New England’s forests are not exactly the deep, dark jungle of adventure books and if you’re an outdoors person it’s easy to take them lightly. But a story about a lost horse shows that they can be surprisingly deadly.

I recommend you read Ray Duckler’s take on the story in the Monitor (read it here), but the summary goes like this: A horse bolted from its rider in Bear Brook State Park, a popular park that is riddled with trails which get used by lots of hikers, riders and motorsports fans. The horse never returned and as the news spread, scores of people searched for it without success. After 20 days it was found dead, a quarter-mile from where it bolted.

It seems amazing that a half-ton animal couldn’t be found when it was less than 2,000 feet away from trails used by many people, but that’s not a surprise to anybody who has gotten lost in New Hampshire woods. Consider the story of Geraldine Largey, the Appalachian Trail thru-hiker who died of starvation and exposure because nobody could find her even though she was camping barely two miles from the A.T. in Maine.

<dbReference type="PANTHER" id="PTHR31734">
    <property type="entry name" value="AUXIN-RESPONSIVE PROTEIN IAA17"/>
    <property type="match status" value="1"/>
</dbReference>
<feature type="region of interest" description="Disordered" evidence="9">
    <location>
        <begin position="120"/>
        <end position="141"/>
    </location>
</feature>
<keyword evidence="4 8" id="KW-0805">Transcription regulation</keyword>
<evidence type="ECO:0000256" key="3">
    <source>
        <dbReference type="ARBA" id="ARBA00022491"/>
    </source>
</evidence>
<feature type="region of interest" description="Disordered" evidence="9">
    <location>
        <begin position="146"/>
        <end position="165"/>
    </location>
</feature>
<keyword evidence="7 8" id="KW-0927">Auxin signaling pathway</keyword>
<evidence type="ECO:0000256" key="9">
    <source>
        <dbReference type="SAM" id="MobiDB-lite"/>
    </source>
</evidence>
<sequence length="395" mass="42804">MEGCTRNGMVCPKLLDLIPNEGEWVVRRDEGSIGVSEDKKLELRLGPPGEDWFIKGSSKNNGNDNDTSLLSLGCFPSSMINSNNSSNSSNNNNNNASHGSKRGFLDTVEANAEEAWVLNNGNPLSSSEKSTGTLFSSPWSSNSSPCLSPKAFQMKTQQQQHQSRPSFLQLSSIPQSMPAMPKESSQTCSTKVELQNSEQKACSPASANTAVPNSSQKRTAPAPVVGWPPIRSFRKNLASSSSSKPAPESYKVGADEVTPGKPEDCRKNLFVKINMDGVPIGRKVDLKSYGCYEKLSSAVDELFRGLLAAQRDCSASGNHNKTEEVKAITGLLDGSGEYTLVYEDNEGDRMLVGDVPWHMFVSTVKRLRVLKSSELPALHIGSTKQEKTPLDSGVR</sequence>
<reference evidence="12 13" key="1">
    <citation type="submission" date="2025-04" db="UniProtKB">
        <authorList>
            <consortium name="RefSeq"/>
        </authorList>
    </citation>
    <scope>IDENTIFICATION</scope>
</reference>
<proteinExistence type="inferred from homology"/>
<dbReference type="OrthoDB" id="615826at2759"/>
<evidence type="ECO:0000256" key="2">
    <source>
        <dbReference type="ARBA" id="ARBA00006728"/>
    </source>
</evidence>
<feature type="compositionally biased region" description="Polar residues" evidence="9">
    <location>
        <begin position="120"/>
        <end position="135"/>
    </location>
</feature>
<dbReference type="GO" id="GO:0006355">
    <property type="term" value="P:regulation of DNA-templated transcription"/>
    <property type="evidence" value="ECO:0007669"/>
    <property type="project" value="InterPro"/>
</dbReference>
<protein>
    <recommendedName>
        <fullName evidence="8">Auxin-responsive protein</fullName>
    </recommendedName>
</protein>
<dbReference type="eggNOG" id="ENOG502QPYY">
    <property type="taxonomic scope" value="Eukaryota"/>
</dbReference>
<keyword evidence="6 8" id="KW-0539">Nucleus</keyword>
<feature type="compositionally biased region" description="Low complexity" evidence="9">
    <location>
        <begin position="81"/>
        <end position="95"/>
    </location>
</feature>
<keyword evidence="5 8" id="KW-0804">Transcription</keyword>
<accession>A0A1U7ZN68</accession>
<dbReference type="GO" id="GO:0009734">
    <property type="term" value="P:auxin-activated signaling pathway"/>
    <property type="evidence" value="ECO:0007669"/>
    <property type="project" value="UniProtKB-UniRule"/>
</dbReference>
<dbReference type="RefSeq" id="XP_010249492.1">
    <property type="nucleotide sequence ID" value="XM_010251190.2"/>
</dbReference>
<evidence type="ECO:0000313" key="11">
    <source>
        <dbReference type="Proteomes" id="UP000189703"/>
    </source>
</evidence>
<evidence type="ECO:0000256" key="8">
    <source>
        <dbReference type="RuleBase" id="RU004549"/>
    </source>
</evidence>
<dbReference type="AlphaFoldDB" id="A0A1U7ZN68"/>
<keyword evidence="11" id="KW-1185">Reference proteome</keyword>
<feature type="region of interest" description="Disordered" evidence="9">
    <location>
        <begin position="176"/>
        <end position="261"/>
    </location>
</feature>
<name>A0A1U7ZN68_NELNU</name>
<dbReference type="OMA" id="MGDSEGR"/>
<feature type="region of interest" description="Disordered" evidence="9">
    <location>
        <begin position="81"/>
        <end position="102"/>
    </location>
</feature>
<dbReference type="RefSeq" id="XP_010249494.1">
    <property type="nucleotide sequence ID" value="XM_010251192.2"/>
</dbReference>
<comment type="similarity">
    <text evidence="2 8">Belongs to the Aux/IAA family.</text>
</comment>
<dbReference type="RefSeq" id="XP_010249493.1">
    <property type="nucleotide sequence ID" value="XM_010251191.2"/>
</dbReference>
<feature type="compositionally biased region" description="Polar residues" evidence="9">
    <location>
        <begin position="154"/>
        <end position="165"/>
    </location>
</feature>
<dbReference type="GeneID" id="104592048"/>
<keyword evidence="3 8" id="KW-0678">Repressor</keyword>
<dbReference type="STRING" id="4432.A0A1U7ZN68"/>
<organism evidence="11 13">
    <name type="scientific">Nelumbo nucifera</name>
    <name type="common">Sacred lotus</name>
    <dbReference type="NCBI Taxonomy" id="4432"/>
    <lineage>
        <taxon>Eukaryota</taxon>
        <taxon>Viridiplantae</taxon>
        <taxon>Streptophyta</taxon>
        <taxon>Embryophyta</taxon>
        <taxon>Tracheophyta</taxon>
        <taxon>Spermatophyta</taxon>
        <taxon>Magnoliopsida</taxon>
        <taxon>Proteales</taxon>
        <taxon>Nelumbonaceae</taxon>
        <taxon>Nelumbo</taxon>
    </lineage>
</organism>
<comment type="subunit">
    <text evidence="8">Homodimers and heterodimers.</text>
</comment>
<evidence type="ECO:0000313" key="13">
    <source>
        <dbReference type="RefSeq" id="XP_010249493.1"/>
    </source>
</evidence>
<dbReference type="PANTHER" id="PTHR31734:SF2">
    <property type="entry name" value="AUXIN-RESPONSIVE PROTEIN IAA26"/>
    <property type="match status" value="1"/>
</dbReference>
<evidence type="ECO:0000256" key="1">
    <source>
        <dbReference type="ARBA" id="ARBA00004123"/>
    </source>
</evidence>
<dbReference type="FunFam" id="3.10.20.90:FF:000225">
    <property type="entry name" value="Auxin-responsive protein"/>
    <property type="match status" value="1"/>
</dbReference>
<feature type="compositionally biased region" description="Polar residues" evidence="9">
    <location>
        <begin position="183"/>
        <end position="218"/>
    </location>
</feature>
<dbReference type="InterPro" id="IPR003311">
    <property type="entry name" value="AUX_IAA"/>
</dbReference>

Our woods are young, because we cut them all down a century ago. They haven’t had time for huge deciduous trees to shade out all the underbrush, and as a result you usually can’t see very far in any direction. Sound gets muffled by all that growth and is a poor guide as it bounces off hillocks and rocks.

If you don’t have a compass or a dependable guide like a flowing creek, it’s easy to walk in circles while you think you’re going in a straight line.

I speak, alas, from experience.

Two winters ago my family and I did a Christmas hike about a mile off Rt. 113A, near Tamworth. It was snowing hard but we were doing a well-established loop and weren’t worried, although nobody had gone on it recently and we had to break trail in deep snow.

Halfway through, the blazes suddenly disappeared (plus, they were white – not good in a snow storm) and the trail petered out in endless thickets of young birch/beech trees. Circumventing this mess we got turned around and suddenly we were lost. Then we realized that back-tracking might not work, as the snow was getting heavier and our trail was filling in, and I had visions of calling 911 on Christmas Day to be rescued barely a mile from a busy-ish road. I would never have lived that down.

Fortunately my son didn’t panic as much as I did and we finally found a blaze and the trail, but the memory has stuck with me.

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